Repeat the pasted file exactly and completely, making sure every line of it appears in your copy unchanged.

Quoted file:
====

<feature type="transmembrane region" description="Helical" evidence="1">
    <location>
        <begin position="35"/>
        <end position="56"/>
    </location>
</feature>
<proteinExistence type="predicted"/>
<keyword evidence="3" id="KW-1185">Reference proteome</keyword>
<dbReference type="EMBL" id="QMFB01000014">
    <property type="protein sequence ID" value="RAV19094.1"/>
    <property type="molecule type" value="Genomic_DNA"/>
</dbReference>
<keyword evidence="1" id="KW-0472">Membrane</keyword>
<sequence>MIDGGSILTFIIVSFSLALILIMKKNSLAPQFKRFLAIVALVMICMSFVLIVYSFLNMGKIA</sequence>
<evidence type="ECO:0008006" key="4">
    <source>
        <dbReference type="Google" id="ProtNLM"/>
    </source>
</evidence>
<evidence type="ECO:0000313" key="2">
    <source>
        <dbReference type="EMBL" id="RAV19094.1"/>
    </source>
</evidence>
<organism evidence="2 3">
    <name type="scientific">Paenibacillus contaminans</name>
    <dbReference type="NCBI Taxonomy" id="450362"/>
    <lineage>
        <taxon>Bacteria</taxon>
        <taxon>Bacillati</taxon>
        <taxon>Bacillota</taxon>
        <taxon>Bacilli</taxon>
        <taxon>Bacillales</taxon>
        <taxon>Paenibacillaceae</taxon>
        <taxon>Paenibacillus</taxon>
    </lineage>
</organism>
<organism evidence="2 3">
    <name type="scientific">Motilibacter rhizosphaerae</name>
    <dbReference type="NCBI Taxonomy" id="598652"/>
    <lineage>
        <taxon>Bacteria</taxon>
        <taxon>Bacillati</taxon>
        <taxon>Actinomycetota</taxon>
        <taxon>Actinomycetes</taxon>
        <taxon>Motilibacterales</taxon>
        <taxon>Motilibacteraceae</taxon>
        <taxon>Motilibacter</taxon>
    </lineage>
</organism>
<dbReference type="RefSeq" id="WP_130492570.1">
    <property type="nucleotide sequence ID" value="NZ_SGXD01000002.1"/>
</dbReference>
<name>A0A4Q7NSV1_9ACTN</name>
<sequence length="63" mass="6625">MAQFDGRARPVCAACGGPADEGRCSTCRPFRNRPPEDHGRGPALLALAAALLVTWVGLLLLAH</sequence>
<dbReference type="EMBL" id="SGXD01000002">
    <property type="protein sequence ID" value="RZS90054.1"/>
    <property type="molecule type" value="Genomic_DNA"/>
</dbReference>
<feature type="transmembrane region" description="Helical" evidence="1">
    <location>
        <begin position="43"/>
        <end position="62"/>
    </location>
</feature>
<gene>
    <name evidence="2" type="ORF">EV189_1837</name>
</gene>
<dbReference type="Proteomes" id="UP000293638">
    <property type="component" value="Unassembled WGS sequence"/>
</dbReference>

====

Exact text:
<feature type="transmembrane region" description="Helical" evidence="1">
    <location>
        <begin position="35"/>
        <end position="56"/>
    </location>
</feature>
<proteinExistence type="predicted"/>
<keyword evidence="3" id="KW-1185">Reference proteome</keyword>
<dbReference type="EMBL" id="QMFB01000014">
    <property type="protein sequence ID" value="RAV19094.1"/>
    <property type="molecule type" value="Genomic_DNA"/>
</dbReference>
<keyword evidence="1" id="KW-0472">Membrane</keyword>
<sequence>MIDGGSILTFIIVSFSLALILIMKKNSLAPQFKRFLAIVALVMICMSFVLIVYSFLNMGKIA</sequence>
<evidence type="ECO:0008006" key="4">
    <source>
        <dbReference type="Google" id="ProtNLM"/>
    </source>
</evidence>
<evidence type="ECO:0000313" key="2">
    <source>
        <dbReference type="EMBL" id="RAV19094.1"/>
    </source>
</evidence>
<organism evidence="2 3">
    <name type="scientific">Paenibacillus contaminans</name>
    <dbReference type="NCBI Taxonomy" id="450362"/>
    <lineage>
        <taxon>Bacteria</taxon>
        <taxon>Bacillati</taxon>
        <taxon>Bacillota</taxon>
        <taxon>Bacilli</taxon>
        <taxon>Bacillales</taxon>
        <taxon>Paenibacillaceae</taxon>
        <taxon>Paenibacillus</taxon>
    </lineage>
</organism>
<organism evidence="2 3">
    <name type="scientific">Motilibacter rhizosphaerae</name>
    <dbReference type="NCBI Taxonomy" id="598652"/>
    <lineage>
        <taxon>Bacteria</taxon>
        <taxon>Bacillati</taxon>
        <taxon>Actinomycetota</taxon>
        <taxon>Actinomycetes</taxon>
        <taxon>Motilibacterales</taxon>
        <taxon>Motilibacteraceae</taxon>
        <taxon>Motilibacter</taxon>
    </lineage>
</organism>
<dbReference type="RefSeq" id="WP_130492570.1">
    <property type="nucleotide sequence ID" value="NZ_SGXD01000002.1"/>
</dbReference>
<name>A0A4Q7NSV1_9ACTN</name>
<sequence length="63" mass="6625">MAQFDGRARPVCAACGGPADEGRCSTCRPFRNRPPEDHGRGPALLALAAALLVTWVGLLLLAH</sequence>
<dbReference type="EMBL" id="SGXD01000002">
    <property type="protein sequence ID" value="RZS90054.1"/>
    <property type="molecule type" value="Genomic_DNA"/>
</dbReference>
<feature type="transmembrane region" description="Helical" evidence="1">
    <location>
        <begin position="43"/>
        <end position="62"/>
    </location>
</feature>
<gene>
    <name evidence="2" type="ORF">EV189_1837</name>
</gene>
<dbReference type="Proteomes" id="UP000293638">
    <property type="component" value="Unassembled WGS sequence"/>
</dbReference>